http://dx.doi.org/10.1046/j.1365-2109.20...
). The authors obtained considerable increase in yield by using products of maize, corn gluten meal, soy bean, moong, cow pea and guar. A mixture of animal and plant by products is relatively more practical to supply required nutrients for both Indian and Chinese carps (Abbas et al., 2008ABBAS, S., AHMED, I., HAFEEZ-UR-REHMAN, M. and MATEEN, A., 2008. Replacement of fish meal by canola meal in diets for major carps in fertilized ponds.Pakistan Veterinary Journal, vol. 28, no. 3, pp. 111-114.). In another trial, Nandeesha et al. (1995)NANDEESHA, M.C., SILVA, S.S. and MURTHY, D.K., 1995. Use of mixed feeding schedules in fish culture: performance of common carp, Cyprinus carpio L. on plant and animal protein based diets.Aquaculture Research, vol. 26, no. 3, pp. 161-166. http://dx.doi.org/10.1111/j.1365-2109.1995.tb00898.x.
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found improvement in weight and SGR by using a diet with combination of animal and plant by products.

The findings of the present trial vary with the evaluation of Du and Niu (2003)DU, L. and NIU, C.J., 2003. Effects of dietary substitution of soya bean meal for fish meal on consumption, growth, and metabolism of juvenile giant freshwater prawn, Macrobrachium rosenbergii.Aquaculture Nutrition, vol. 9, no. 2, pp. 139-143. http://dx.doi.org/10.1046/j.1365-2095.2003.00239.x.
http://dx.doi.org/10.1046/j.1365-2095.20...
, who concluded that SBM is not an appropriate protein ingredient for the diet of freshwater prawn M. rosenbergii when they tested 0, 20, 50, 75 and 100% fishmeal replaced diets, until and unless some amino acids or additives are augmented.

In the line of Singh et al. (2005)SINGH, P.K., GAUR, S.R., BARIK, P., SHUKLA, S. and SINGH, S., 2005. Effect of protein levels on growth and digestability in the Indian major carp, Labeo rohita (Hamilton) using slaughter house waste as the protein source.International Journal of Agriculture and Biology, vol. 7, no. 6, pp. 939-941. and El‐Saidy and Gaber (2005EL‐SAIDY, D.M. and GABER, M., 2005. Effect of dietary protein levels and feeding rates on growth performance, production traits and body composition of Nile tilapia, Oreochromi sniloticus (L.) cultured in concrete tanks.Aquaculture Research, vol. 36, no. 2, pp. 163-171. http://dx.doi.org/10.1111/j.1365-2109.2004.01201.x.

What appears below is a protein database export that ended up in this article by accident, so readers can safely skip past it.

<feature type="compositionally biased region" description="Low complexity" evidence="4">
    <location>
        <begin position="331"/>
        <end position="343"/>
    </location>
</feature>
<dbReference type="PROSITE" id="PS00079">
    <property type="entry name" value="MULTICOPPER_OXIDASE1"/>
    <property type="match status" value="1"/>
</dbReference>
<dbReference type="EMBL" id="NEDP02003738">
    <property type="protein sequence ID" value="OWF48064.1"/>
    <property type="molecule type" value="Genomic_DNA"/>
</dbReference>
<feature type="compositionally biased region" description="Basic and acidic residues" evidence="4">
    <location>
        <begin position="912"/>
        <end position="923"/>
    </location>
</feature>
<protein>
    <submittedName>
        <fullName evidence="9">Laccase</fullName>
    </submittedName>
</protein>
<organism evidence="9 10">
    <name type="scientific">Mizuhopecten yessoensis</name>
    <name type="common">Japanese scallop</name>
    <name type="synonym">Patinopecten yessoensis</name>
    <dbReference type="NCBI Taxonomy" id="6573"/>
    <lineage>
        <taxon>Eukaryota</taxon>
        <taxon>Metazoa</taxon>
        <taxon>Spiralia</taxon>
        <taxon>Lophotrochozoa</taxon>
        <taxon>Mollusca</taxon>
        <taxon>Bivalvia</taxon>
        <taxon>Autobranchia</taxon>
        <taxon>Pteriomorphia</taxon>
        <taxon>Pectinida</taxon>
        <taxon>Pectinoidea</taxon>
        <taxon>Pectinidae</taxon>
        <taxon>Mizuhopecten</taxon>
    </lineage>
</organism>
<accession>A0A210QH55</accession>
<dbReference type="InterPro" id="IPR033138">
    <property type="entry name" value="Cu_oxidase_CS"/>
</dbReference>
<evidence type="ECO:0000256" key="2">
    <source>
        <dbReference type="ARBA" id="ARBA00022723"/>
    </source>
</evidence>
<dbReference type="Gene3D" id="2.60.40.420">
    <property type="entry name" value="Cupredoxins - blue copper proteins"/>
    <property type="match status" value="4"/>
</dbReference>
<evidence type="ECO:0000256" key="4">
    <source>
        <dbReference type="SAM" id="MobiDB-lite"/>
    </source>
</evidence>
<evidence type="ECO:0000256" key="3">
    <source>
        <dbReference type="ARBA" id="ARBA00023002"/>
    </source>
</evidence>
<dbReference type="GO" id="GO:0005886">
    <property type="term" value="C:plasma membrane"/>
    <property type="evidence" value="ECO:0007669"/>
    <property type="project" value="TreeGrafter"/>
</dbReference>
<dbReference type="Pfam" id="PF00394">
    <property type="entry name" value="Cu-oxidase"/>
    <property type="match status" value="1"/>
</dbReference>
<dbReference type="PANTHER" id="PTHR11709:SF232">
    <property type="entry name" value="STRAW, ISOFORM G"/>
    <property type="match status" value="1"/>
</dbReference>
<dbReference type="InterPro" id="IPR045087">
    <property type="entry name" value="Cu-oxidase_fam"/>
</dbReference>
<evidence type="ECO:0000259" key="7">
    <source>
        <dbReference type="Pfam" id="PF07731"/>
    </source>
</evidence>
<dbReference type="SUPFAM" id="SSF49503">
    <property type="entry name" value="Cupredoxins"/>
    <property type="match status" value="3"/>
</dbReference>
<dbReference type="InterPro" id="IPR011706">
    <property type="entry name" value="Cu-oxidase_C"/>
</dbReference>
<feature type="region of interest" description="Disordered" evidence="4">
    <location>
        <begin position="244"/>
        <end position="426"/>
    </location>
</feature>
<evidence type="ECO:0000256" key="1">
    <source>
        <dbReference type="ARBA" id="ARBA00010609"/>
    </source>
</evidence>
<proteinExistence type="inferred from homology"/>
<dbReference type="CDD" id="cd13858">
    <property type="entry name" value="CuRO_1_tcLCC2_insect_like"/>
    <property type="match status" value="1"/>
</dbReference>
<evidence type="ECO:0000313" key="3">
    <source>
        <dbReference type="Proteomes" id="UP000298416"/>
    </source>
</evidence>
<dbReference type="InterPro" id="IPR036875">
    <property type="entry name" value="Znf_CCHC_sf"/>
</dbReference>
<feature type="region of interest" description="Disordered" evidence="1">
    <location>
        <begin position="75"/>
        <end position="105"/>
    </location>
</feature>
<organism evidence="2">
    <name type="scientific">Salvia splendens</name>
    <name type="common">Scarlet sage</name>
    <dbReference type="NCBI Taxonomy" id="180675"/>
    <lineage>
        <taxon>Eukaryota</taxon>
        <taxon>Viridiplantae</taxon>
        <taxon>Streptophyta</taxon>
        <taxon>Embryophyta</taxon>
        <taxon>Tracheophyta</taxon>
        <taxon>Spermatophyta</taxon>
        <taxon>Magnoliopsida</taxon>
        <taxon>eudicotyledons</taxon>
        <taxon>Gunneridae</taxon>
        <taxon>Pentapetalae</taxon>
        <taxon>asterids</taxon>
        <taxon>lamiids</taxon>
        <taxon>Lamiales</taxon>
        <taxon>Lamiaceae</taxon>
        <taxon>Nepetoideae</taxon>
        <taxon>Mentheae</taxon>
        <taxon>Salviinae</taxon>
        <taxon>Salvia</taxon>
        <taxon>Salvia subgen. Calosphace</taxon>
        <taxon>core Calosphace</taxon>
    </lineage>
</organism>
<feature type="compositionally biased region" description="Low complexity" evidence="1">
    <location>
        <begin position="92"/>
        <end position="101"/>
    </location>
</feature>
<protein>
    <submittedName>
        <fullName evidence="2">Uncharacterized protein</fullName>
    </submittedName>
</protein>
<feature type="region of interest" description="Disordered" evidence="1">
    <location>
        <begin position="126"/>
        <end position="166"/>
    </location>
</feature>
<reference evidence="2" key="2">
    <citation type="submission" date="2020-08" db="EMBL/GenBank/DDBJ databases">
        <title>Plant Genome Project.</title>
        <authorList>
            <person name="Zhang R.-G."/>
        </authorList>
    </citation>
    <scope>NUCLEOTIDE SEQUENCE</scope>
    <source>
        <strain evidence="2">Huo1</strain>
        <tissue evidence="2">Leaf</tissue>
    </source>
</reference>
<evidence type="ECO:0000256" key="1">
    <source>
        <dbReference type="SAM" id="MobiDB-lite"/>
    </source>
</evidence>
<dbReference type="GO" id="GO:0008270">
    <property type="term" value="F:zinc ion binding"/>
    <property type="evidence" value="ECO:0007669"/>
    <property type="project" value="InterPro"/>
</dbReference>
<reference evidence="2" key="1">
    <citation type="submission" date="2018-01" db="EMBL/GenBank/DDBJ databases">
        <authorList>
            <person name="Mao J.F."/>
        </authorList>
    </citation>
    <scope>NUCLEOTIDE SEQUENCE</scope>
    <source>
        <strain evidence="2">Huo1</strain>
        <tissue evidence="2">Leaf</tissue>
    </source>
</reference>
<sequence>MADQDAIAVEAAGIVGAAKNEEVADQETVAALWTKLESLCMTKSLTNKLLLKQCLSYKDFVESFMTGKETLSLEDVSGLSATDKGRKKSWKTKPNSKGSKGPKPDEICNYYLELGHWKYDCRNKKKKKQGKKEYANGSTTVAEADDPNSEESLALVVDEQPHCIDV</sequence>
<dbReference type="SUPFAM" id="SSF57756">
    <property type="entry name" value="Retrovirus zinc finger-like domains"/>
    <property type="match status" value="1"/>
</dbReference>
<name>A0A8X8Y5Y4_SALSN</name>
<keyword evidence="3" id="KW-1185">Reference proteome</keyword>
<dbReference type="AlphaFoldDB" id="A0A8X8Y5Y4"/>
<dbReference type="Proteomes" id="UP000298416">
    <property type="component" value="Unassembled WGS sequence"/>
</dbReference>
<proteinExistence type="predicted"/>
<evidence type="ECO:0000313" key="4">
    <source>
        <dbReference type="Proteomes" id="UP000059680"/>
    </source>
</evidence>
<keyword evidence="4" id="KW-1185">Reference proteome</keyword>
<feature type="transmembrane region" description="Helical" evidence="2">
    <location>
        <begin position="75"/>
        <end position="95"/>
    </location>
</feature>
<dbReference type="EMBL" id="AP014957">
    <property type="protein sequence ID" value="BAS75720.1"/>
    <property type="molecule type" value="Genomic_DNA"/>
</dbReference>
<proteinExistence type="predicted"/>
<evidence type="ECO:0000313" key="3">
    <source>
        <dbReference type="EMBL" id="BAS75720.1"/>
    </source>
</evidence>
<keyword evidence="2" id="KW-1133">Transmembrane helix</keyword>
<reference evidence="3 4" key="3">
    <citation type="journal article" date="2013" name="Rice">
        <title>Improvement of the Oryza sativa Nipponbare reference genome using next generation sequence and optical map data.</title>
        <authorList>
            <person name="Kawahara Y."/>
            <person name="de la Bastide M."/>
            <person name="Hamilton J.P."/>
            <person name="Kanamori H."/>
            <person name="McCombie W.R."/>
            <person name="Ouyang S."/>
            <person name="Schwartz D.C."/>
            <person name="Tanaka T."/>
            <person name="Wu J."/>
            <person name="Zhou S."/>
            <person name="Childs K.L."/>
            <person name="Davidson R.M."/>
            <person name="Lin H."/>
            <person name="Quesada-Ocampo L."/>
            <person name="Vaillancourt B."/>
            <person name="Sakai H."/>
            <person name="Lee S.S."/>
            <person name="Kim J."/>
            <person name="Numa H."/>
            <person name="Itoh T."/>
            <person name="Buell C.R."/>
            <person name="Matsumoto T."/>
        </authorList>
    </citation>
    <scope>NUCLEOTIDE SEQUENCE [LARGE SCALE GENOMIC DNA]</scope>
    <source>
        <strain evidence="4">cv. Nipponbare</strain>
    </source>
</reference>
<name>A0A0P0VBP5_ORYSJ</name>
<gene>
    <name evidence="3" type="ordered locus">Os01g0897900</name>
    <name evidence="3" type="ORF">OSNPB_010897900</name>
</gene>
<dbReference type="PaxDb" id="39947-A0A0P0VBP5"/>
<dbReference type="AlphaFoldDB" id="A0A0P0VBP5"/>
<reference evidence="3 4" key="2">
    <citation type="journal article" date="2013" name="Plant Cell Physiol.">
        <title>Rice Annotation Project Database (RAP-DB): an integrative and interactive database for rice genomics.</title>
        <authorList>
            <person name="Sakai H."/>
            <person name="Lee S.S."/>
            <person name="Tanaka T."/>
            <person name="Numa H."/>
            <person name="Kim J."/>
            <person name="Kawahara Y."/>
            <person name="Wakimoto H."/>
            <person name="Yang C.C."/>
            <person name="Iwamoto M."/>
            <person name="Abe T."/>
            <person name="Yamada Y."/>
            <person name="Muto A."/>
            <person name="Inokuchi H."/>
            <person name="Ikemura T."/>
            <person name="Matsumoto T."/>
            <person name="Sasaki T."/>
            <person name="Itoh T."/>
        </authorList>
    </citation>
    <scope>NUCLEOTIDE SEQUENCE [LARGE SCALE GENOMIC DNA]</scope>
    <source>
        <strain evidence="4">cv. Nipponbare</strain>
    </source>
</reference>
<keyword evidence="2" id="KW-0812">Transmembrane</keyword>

http://dx.doi.org/10.1111/j.1365-2109.20...
), protein and fat contents were found to be inversely correlated with moisture by analysis of carcass composition of carps. Though protein, moisture, carbohydrate, fat, and ash respond non-significantly, but alike Pereira and Oliva‐Teles (2003PEREIRA, T.G. and OLIVA‐TELES, A., 2003. Evaluation of corn gluten meal as a protein source in diets for gilthead sea bream (Sparus aurata L.) juveniles.Aquaculture Research, vol. 34, no. 13, pp. 1111-1117. http://dx.doi.org/10.1046/j.1365-2109.2003.00909.x.
http://dx.doi.org/10.1046/j.1365-2109.20...
) and Ramachandran et al. (2005)RAMACHANDRAN, S., BAIRAGI, A. and RAY, A.K., 2005. Improvement of nutritive value of grass pea (Lathyrus sativus) seed meal in the formulated diets for rohu, Labeo rohita (Hamilton) fingerlings after fermentation with a fish gut bacterium.Bioresource Technology, vol. 96, no. 13, pp. 1465-1472. http://dx.doi.org/10.1016/j.biortech.2004.12.002. PMid:15939274.
http://dx.doi.org/10.1016/j.biortech.200...
, integration of Soybean meal in diet ultimately reduced moisture and ash by increasing protein and lipid in tissues.

Based on the present findings, it was concluded that the SBM can surrogate even up to 80% fish meal protein easily in the diet of the Indian major carps i.e. Cattla, Rohu, and Mrigal without any augmentation of other amino acids. It can not only save the dietary cost but can also boost the production up to the double than control. Due to economic viability and local availability, SBM has a great potential for being used in carps feed as compare to other plant byproducts. No doubt, the extreme inclusion level of SBM is a great attempt to replace locally available expensive fishmeal from the diet of the Indian major carps.

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Publication Dates

  • Publication in this collection
    29 Oct 2021
  • Date of issue
    2024

History

  • Received
    25 June 2021
  • Accepted
    11 Aug 2021